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Artikel‘By-products’: The added value of academic writing instruction for higher education  
Oleh: Perpignan, Hadara ; Rubin, Bella ; Katznelson, Helen
Jenis: Article from Journal - ilmiah internasional
Dalam koleksi: Journal of English for Academic Purposes (Full Text) vol. 6 no. 2 (2007), page 163–181.
Topik: By-products; Academic writing; Student-perceived learning outcomes; Lifelong learning; English for academic purposes
Fulltext: Perpignan_Hadara.pdf (215.63KB)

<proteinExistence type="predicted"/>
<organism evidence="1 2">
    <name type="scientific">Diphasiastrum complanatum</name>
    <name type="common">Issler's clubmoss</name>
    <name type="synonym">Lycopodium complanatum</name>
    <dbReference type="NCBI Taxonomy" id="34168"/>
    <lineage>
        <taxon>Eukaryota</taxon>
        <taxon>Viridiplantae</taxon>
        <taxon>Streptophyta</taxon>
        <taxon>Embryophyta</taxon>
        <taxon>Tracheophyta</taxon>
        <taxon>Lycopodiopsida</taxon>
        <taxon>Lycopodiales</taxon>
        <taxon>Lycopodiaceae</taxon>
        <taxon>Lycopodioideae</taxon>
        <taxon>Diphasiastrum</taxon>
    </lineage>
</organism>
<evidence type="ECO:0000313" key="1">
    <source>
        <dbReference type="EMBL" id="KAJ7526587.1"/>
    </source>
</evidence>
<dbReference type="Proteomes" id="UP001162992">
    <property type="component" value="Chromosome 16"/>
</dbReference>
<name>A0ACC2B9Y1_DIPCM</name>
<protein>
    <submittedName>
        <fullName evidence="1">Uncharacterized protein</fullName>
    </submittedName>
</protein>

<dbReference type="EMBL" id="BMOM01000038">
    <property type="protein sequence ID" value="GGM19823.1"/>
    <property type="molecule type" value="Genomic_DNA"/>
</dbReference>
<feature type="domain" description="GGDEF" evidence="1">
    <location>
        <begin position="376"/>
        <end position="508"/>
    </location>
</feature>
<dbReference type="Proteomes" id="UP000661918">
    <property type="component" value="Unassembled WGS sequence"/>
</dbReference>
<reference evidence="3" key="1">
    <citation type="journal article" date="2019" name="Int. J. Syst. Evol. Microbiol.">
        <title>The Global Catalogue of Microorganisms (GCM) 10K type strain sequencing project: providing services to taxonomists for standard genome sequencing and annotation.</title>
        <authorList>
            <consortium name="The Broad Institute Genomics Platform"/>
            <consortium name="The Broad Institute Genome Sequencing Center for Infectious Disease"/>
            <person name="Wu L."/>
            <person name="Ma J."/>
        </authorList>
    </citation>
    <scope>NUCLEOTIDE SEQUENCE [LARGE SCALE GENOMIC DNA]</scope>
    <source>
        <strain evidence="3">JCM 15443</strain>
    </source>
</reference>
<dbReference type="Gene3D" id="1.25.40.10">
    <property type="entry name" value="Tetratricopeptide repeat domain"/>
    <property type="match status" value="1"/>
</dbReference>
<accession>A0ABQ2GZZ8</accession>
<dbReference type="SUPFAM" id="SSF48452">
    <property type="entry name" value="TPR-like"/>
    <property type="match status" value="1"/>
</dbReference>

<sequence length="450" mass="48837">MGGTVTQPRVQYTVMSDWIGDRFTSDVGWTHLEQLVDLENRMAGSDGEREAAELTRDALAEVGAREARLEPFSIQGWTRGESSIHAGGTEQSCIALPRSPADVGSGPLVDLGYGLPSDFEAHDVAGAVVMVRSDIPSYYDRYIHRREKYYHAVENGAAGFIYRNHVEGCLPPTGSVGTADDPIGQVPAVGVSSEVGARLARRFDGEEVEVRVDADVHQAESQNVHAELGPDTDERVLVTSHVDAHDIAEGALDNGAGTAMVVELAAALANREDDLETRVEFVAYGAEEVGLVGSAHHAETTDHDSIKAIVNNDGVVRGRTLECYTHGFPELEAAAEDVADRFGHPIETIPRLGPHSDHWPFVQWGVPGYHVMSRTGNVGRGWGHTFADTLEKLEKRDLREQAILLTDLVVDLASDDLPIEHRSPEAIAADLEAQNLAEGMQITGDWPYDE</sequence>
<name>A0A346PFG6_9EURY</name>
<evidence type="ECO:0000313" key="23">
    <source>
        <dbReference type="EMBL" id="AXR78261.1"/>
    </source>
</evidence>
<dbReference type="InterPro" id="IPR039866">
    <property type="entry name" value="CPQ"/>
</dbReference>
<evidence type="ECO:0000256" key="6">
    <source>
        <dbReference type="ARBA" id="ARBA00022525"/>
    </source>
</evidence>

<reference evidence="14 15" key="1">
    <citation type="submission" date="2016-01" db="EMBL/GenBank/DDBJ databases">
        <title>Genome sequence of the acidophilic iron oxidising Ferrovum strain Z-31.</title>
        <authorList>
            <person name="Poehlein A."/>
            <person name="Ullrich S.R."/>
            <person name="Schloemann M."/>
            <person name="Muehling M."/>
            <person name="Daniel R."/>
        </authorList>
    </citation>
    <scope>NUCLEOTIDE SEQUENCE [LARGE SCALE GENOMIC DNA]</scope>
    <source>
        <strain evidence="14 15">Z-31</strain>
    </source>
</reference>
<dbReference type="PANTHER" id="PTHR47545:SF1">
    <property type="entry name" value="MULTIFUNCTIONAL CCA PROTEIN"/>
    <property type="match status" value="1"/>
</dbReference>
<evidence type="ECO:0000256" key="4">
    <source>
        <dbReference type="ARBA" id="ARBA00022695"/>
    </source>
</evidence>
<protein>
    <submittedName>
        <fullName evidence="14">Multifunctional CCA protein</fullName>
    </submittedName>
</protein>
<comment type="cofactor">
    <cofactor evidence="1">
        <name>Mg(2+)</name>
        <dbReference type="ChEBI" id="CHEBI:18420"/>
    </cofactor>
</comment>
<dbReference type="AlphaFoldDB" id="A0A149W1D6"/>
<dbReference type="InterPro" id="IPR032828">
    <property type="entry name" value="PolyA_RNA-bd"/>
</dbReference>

Isi artikelWe previously defined the ‘by-products’ of academic writing instruction as ‘‘affective and social changes perceived by students, along with changes in their writing, reflected in interpersonal and intrapersonal behaviors carried over into other spheres of their lives’’ [Katznelson, Perpignan, & Rubin, 2001. What develops along with the development of second language writing? Exploring the ‘byproducts’. Journal of Second Language Writing, 10(3), 141–159]. The aim of the current study is (i) to explore students’ perceptions of non-writing outcomes of their academic writing courses—the ‘byproducts’— in a greater diversity of settings, and (ii) to understand the pedagogical sources and links which may lead to their emergence. The study, conducted in Israel, examines 20 groups of Hebrew and/or Arabic speaking students (N ¼ 210) from undergraduate and graduate writing programs taught by 11 different teachers. Analysis of the data collected through student self-reporting questionnaires revealed nine categories of by-products, several of which are relevant to long-range learning goals, such as lifelong learning. Content analysis of five-matched student–teacher interviews allowed us to reflect on the possible links between the emergence of by-products and some teaching practices. Our findings indicate that many by-products perceived by students as unplanned outcomes of writing courses reflect the same values that universities define as central to higher education. These findings suggest that a greater awareness of the by-products, and an understanding of how they may be yielded and enhanced, may assign designers and instructors of academic writing programs a larger educational role than is currently expected of them.
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